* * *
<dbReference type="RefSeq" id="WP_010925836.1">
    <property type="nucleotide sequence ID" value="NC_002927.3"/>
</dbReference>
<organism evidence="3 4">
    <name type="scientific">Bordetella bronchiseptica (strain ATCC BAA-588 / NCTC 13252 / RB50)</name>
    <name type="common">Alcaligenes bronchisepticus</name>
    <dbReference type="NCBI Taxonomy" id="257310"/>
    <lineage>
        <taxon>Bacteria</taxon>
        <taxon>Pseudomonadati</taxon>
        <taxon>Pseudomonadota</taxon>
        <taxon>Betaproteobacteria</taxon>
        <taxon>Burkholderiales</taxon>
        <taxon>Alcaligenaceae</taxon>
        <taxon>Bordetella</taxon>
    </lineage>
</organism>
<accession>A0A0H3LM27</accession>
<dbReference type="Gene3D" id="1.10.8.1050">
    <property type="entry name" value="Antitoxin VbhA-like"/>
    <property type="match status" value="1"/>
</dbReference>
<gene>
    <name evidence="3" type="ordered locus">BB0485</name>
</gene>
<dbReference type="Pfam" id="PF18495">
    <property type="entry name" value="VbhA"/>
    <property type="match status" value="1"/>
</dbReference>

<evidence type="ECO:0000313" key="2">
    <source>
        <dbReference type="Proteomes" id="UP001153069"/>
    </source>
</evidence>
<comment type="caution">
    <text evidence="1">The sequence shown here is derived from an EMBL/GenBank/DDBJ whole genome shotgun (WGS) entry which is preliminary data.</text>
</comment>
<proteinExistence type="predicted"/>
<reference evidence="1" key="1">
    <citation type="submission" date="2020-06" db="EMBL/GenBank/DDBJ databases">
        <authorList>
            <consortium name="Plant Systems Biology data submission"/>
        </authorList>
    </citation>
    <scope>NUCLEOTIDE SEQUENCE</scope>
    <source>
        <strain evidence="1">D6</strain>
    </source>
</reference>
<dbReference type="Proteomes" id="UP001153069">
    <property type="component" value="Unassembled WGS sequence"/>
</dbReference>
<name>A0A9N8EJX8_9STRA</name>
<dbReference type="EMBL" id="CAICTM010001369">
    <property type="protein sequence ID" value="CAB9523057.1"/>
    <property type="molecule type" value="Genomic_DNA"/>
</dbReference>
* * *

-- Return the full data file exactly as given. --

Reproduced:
<dbReference type="RefSeq" id="WP_010925836.1">
    <property type="nucleotide sequence ID" value="NC_002927.3"/>
</dbReference>
<organism evidence="3 4">
    <name type="scientific">Bordetella bronchiseptica (strain ATCC BAA-588 / NCTC 13252 / RB50)</name>
    <name type="common">Alcaligenes bronchisepticus</name>
    <dbReference type="NCBI Taxonomy" id="257310"/>
    <lineage>
        <taxon>Bacteria</taxon>
        <taxon>Pseudomonadati</taxon>
        <taxon>Pseudomonadota</taxon>
        <taxon>Betaproteobacteria</taxon>
        <taxon>Burkholderiales</taxon>
        <taxon>Alcaligenaceae</taxon>
        <taxon>Bordetella</taxon>
    </lineage>
</organism>
<accession>A0A0H3LM27</accession>
<dbReference type="Gene3D" id="1.10.8.1050">
    <property type="entry name" value="Antitoxin VbhA-like"/>
    <property type="match status" value="1"/>
</dbReference>
<gene>
    <name evidence="3" type="ordered locus">BB0485</name>
</gene>
<dbReference type="Pfam" id="PF18495">
    <property type="entry name" value="VbhA"/>
    <property type="match status" value="1"/>
</dbReference>

<evidence type="ECO:0000313" key="2">
    <source>
        <dbReference type="Proteomes" id="UP001153069"/>
    </source>
</evidence>
<comment type="caution">
    <text evidence="1">The sequence shown here is derived from an EMBL/GenBank/DDBJ whole genome shotgun (WGS) entry which is preliminary data.</text>
</comment>
<proteinExistence type="predicted"/>
<reference evidence="1" key="1">
    <citation type="submission" date="2020-06" db="EMBL/GenBank/DDBJ databases">
        <authorList>
            <consortium name="Plant Systems Biology data submission"/>
        </authorList>
    </citation>
    <scope>NUCLEOTIDE SEQUENCE</scope>
    <source>
        <strain evidence="1">D6</strain>
    </source>
</reference>
<dbReference type="Proteomes" id="UP001153069">
    <property type="component" value="Unassembled WGS sequence"/>
</dbReference>
<name>A0A9N8EJX8_9STRA</name>
<dbReference type="EMBL" id="CAICTM010001369">
    <property type="protein sequence ID" value="CAB9523057.1"/>
    <property type="molecule type" value="Genomic_DNA"/>
</dbReference>